Meet Parween: attacked because she dares to teach girls
Last year, with the help of a headteacher in North London, we shared the powerful and upsetting story of Parween – targeted just for doing her job. It was a story we knew everyone should hear, but we weren’t able to arrange for Parween to tell it herself.
Fast-forward six months, and we got our chance.
Parween started the only girls school in Lagnam province. Starting with a secret school in her home, she grew this into a school that teaches 1800 girls, with 35 teachers, working in two shifts across the day.
This incredible work has come at huge personal cost. Five years ago Parween’s son was kidnapped.
One night Parween’s husband received a phone call: ‘we want $300,000 to release your son. If your wife can open a girls’ high school, if she can afford to teach and spoil the girls, and if you can work for foreigners at the UN, you can afford to pay us the ransom.’
They didn’t have $300,000 and the kidnappers did not call again.
After 14 months of searching and waiting, they got a call. This time it was the police. Hamayoon’s body had been found by nomads in the desert. Hamayoon’s teenage body was punctuated with bullets in his chest and stomach. He had been dead for three months.
Bringing Parween to London
We got the chance to bring Parween (and ‘Dr D’, whose story we also told last year) to the UK to speak directly to British politicians about their experiences.
It’s not an easy endeavour! Take visas, for example. For an Afghan to apply for a UK visa they must first obtain a visa to visit Pakistan, and then they must apply for their UK visa in Islamabad. The wait in Islamabad is anywhere from 3 - 6 weeks - a long time to be away from your work and family in order to come to the UK for 5 days of lobby work!
It’s a girl’s right to get an education. And a teacher’s right not to be attacked for providing it.
As well as sharing her personal experiences, Parween was determined to highlight education in Afghanistan – her hopes for girls’ education, and the future.
Her message was clear. Security and a safe environment is absolutely essential for all children to be able to learn. Students need facilities, a real school building, chairs, tables, books and teachers that are well trained and well supported. Most importantly, they need to be able to work and study without fearing attacks. Parween met with NUT leaders to discuss the challenges that teachers face around the world, and how Afghan teachers could be supported by trade unions around the world.
Taking her message to Westminster
She also met with as many British politicians and civil servants as possible. In the one week that they were here, they met with members of the House of Commons and the House of Lords.
For Parween, one of the biggest things the UK can do is to improve their support of women’s rights workers from Kabul, to provide a lifeline when people like her are threatened and attacked.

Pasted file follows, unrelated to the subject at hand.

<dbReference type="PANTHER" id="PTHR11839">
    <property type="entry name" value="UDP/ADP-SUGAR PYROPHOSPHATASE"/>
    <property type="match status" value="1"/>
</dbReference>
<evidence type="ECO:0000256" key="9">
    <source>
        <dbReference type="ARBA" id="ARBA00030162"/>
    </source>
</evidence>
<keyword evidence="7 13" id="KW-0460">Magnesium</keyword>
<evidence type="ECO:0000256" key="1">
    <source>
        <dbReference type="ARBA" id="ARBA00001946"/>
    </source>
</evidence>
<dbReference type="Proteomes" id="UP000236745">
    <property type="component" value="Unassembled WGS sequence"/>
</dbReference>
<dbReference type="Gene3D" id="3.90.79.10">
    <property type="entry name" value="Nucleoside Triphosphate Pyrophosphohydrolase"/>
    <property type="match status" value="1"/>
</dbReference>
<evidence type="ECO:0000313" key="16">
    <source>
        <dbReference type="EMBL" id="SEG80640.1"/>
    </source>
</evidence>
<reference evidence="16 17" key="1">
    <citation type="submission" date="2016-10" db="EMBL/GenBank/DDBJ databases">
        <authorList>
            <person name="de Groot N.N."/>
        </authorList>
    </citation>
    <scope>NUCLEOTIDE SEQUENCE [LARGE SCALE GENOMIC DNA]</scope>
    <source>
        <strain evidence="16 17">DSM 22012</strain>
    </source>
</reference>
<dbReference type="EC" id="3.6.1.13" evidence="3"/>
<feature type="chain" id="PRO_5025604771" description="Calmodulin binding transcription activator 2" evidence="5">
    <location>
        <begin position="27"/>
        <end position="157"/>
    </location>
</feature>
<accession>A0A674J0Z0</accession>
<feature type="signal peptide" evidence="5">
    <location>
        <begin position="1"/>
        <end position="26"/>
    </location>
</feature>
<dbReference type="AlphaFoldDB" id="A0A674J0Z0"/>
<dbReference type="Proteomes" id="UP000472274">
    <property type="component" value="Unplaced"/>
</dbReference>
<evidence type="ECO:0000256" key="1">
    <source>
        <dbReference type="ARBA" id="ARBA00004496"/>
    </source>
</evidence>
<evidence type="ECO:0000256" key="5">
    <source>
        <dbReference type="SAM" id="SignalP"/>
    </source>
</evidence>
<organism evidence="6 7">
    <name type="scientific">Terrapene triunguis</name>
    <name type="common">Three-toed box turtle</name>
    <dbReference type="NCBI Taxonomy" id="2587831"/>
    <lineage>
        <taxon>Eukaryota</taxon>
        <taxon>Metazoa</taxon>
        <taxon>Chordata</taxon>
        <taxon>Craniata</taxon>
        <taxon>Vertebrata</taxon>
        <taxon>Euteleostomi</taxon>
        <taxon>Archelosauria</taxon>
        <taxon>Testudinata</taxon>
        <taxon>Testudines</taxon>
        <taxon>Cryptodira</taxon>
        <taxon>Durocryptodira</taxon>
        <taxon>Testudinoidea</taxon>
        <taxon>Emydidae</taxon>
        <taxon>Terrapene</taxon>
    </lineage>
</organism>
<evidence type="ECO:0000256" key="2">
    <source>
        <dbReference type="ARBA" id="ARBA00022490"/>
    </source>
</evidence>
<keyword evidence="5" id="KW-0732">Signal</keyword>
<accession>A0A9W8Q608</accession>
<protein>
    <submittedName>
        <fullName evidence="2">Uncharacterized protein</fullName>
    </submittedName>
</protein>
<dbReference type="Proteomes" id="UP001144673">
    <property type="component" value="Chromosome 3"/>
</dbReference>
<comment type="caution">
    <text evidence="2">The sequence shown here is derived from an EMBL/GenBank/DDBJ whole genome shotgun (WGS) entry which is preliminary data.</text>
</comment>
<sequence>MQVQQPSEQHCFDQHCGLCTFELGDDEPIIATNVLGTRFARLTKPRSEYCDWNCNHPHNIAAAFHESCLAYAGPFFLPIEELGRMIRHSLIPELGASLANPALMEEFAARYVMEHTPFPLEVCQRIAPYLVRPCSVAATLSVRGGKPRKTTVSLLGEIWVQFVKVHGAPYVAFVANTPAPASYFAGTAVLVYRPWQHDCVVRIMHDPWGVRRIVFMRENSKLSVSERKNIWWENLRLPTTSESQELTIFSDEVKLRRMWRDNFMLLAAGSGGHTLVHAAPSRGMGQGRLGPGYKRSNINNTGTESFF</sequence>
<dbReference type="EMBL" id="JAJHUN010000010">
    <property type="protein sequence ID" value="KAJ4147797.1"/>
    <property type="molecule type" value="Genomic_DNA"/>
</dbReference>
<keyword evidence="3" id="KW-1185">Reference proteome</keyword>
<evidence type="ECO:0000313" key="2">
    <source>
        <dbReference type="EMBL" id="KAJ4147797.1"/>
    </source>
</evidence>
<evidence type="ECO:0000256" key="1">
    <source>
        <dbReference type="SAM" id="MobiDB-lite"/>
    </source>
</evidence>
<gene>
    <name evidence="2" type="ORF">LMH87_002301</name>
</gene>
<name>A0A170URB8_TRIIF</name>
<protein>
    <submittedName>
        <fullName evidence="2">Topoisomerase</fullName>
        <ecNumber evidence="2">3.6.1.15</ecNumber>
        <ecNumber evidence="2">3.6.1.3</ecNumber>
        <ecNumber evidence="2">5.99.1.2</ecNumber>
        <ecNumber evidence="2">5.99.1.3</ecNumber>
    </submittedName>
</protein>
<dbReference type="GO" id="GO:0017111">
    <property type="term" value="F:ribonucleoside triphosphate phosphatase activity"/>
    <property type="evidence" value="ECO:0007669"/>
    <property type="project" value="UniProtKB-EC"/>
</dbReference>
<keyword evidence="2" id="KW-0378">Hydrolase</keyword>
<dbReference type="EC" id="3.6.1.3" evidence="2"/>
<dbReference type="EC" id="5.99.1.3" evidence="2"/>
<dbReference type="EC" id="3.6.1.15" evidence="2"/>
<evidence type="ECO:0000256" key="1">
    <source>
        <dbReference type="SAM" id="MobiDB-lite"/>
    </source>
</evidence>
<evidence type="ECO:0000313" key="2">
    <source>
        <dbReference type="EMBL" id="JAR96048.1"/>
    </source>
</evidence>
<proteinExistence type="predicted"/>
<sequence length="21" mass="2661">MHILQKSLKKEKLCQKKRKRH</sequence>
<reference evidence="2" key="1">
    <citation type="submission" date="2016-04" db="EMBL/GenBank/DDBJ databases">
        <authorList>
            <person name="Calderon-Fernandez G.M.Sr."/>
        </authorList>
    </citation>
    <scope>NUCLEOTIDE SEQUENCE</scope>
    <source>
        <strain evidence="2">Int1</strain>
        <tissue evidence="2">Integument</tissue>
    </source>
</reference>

‘Right now there is a lot of blood flowing in Afghanistan and a war going on. But at the same time, all these European countries are still there, the UK is still there. Do not leave us alone. We want peace in Afghanistan and we want peace for our children.
‘We want your [UK] representatives there, inside Afghanistan, in Kabul, so that if we face any problem we can go straight to them. They need to be aware of our situation'
Supporting the right to education: a message from North London to Kabul
One of Parween’s last stops in her jam-packed five days was a north London school, where students there had been learning about Afghanistan, human rights and what a privilege education is.
‘I will never forget [the visit] in my life… They received me in such a good way. The whole corridor was full of tea and cake and biscuits and things like that. They told me that they have made a quilt for our school and also they have raised some money for the school. They had received some medals from Amnesty [for fundraising]. One of the children came and gave me their medal.'
The impact of people meeting Parween is hard to put into words. Everyone that met her was visibly moved. We heard questions in Parliament and saw letters sent to the Home Office raising the issues she’d spoken so eloquently about.
But it’s a slow road to travel. At the NATO summit in September Afghanistan’s security will once again be on the agenda. But women’s voices are almost entirely shut out of the meeting, despite women like Parween and Dr D – teachers, policewomen, doctors – being at extreme risk from attacks because of their work and having valuable knowledge to share.
We need the UK and Afghan government to take women’s rights far more seriously before that can change.
Our blogs are written by Amnesty International staff, volunteers and other interested individuals, to encourage debate around human rights issues. They do not necessarily represent the views of Amnesty International.